maple buttermilk pecan ice cream

Maple Buttermilk Pecan Ice Cream

Jennifer Field
This recipe makes a full--very full--two quarts of ice cream. I churned mine all at once in my 2 quart churn and it rose up a bit above the dasher. If your maker is any smaller than mine, churn half at a time or maybe cut down the amounts by 1/4.
5 from 3 votes
Tried this recipe?Please give it a star rating!


For the Base

  • 1 quart half and half
  • ½ teaspoon kosher salt
  • 14 oz 2 slightly scant cups brown sugar (I used demerara)
  • 4 egg yolks
  • 1 Tablespoon corn starch
  • 16 oz 2 cups cold buttermilk (I actually used 11 oz buttermilk because that was all I had. I made up the difference with sour cream. You can do that too, if you want. It's delicious)
  • 2 teaspoons vanilla extract (I used vanilla paste)
  • ½ teaspoon maple extract (optional but helps to tie everything together)

For the Nuts (Which you can make the day before or leave out if you hate nuts)

  • 4 oz 1 cup pecan halves or pieces (you're going to chop them up anyway)
  • 5.5 oz 1/2 cup real maple syrup
  • ½ oz 1 Tablespoon unsalted butter
  • ¼ teaspoon kosher salt
  • 1 teaspoon cinnamon
  • ¼ teaspoon smoked paprika (optional but delicious)

For the Maple Caramel (which you can also make the day before, or not. Or just pour it on top once you serve)

  • 6 oz maple syrup (about 2/3 cup)
  • 3 oz heavy cream plus 1 more oz heavy cream for later if necessary
  • pinch of salt
  • tiny splash of vanilla
  • ¼ " pat of butter (about 1 teaspoon, more or less)


For the Ice Cream Base

  • Combine the half and half, salt, brown sugar, yolks and corn starch in a large pot.
  • Bring to a boil over medium heat, whisking frequently at first and then constantly as it heats up.
  • Let the mixture boil for about ten seconds, and then strain through a fine mesh strainer into a large metal bowl.
  • Add the cold buttermilk (and sour cream, if using) along with the extracts. Whisk well to combine completely.
  • Chill in an ice bath, stirring occasionally, until the mixture reaches close to 40F (41 or 42 is fine. If you're not churning until the next day, just get it down to 50-ish and you'll be fine).
  • Cover the base with some plastic wrap and let it finish chilling in the fridge for another hour (or overnight). Strain through a fine mesh strainer again before churning.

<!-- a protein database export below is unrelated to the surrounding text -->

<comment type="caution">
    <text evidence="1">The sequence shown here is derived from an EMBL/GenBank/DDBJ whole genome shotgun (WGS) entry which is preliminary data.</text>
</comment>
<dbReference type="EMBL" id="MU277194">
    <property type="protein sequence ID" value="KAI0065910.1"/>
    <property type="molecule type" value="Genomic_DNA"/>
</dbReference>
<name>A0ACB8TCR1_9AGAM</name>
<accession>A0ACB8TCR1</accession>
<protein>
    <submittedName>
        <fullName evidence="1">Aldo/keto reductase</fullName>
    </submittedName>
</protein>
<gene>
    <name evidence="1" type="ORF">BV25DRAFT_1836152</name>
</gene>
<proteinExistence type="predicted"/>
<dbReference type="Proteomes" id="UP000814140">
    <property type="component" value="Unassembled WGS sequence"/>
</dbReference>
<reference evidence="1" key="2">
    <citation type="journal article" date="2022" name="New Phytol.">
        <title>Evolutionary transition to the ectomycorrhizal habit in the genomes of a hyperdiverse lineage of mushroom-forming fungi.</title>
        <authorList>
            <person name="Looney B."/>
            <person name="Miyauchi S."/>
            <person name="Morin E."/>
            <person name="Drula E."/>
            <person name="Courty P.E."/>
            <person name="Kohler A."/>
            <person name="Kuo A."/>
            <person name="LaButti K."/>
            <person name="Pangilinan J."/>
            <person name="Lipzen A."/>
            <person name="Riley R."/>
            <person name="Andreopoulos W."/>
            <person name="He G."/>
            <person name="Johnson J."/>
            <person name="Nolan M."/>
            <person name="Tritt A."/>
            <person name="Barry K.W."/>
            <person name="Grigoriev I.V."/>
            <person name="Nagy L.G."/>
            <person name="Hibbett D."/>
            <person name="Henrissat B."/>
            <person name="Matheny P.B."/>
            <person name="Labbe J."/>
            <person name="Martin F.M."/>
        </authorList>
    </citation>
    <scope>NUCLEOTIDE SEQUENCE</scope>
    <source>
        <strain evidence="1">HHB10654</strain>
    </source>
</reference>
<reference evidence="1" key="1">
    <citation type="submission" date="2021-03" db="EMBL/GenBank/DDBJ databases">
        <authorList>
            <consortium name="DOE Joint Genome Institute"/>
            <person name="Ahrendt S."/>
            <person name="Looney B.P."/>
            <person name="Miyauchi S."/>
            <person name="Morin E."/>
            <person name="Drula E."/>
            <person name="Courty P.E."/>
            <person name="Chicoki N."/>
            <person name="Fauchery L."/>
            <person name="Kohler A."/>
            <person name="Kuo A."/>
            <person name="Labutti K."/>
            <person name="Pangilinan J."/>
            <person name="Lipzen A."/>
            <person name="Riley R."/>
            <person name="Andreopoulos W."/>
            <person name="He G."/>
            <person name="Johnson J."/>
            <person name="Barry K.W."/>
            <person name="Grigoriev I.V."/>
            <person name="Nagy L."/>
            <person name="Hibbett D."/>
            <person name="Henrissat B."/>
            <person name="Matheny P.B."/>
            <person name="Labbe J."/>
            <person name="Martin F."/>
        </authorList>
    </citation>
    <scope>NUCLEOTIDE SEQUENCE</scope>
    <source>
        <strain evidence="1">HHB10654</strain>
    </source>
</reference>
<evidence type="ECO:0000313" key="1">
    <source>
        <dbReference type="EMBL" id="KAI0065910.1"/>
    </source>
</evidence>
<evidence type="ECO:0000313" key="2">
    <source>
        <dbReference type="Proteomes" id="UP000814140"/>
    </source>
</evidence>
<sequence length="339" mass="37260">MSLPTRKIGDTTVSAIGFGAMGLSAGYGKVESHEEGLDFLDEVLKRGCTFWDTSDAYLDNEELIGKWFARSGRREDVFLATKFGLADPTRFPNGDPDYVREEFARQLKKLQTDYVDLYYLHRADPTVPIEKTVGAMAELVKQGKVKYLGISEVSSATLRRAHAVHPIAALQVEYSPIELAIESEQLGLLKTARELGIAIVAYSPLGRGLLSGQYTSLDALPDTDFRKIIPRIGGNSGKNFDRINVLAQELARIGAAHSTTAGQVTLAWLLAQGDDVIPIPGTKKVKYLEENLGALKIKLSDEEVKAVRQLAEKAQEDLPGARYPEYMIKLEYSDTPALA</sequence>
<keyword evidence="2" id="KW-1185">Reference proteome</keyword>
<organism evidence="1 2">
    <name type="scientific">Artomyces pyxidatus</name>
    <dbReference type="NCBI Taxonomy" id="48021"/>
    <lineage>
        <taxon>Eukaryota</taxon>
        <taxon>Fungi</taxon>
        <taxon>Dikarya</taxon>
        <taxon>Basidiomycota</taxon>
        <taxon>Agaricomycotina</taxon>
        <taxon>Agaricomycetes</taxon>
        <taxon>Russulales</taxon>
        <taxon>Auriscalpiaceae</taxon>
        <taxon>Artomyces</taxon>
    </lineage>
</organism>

• Churn according to the manufacturer's instructions.

For the Nuts

  • Combine all the ingredients in a heavy skillet and cook over medium heat until the maple syrup is very thick and gets stringy when you stir. The nuts should be sticking together, and when you smear a bit of the syrup onto a Silpat, it should harden up and be crunchy.
  • When the nuts are finished, spread them out in a single layer on Silpat to cool off. Should the candy still be a little soft, you can bake them in a 325F for 10 minutes. That will take care of it.
  • Cool the nuts and chop them into good mix-in sized pieces, whatever that means to you.

For the Caramel

  • In a pot that's much larger than you think you will need, bring the syrup to a boil. The syrup will boil up most impressively, so watch it.
  • Let boil over medium heat until the temperature reaches 310F. The syrup will be very thick and gloopy and will have reduced by half or so. It will smell nutty and delicious.
  • Carefully pour in the heavy cream. It will bubble up again. Stir it over low heat until any caramel that may have hardened is dissolved and the sauce is smooth.
  • Add the salt and butter and then cook until the sauce reaches about 225F. This does not have to be exact, so don't be sad. I wouldn't take it any higher than 230F, though.
  • Pour the sauce into a heatproof container of some sort and stir in the vanilla. Cool to room temperature and refrigerate if not using immediately.
  • If for some reason you mixture seems too thick or stodgy or has gotten a bit grainy, add the extra ounce of cream and stir over medium heat until the mixture is pourable and smooth.

To Assemble the Ice Cream

  • Once the base is at soft serve consistency, evenly fold in the nuts.
  • Spoon 1/3 of the sauce (there's not much, so drizzle it all around) into the bottom of your ice cream container.
  • Spread 1/2 of the ice cream on top of the sauce.
  • Drizzle on another third of the sauce and top with the remainder of the ice cream.
  • Finish it off by drizzling on the rest of the sauce.
  • Press plastic wrap down on top of the ice cream, put a lid on (if you have one for your container, and freeze until firm, about 4-5 hours. Some of the sauce will stick to the plastic, but it doesn't freeze and you'll be able to scrape it off and back onto the ice cream where it belongs.
  • Serve and enjoy.

Did You Make Any Changes?

Did you make this recipe?Please tell us what you loved!
I truly do hope you enjoy this ice cream. If you are at all on the fence about it, I took some to a friend’s father and his wife yesterday. He said he doesn’t have a sweet tooth, and later he messaged me to say that the ice cream was “terrific” and that they both had trouble stopping with just one bowl. I’d call that a win, and I think you will too! Have a wonderful day, friends, and thank you for taking the time to read today on Ice Cream Tuesday!


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  1. OMG WOW. I made this and it is heavenly delicious southern goodness! I did have teiuble with my base being thick enough, then not wanting to freeze, but the recipe itself is great. The candied nuts— almost didn’t make it to the ice cream, and the homemade ripple–yum. After churning and freezing overnight- my consistency isn’t perfect, but who cares– I can’t stop eating it. Thank you for such wonderful ice cream (and yes, you’re right about the 3 components to a perfect ice cream)

    1. Hi Mo! Yes, you can absolutely leave out the yolks, but you’ll want to double the corn starch so the base will still have nice body to it. I hope you enjoy it!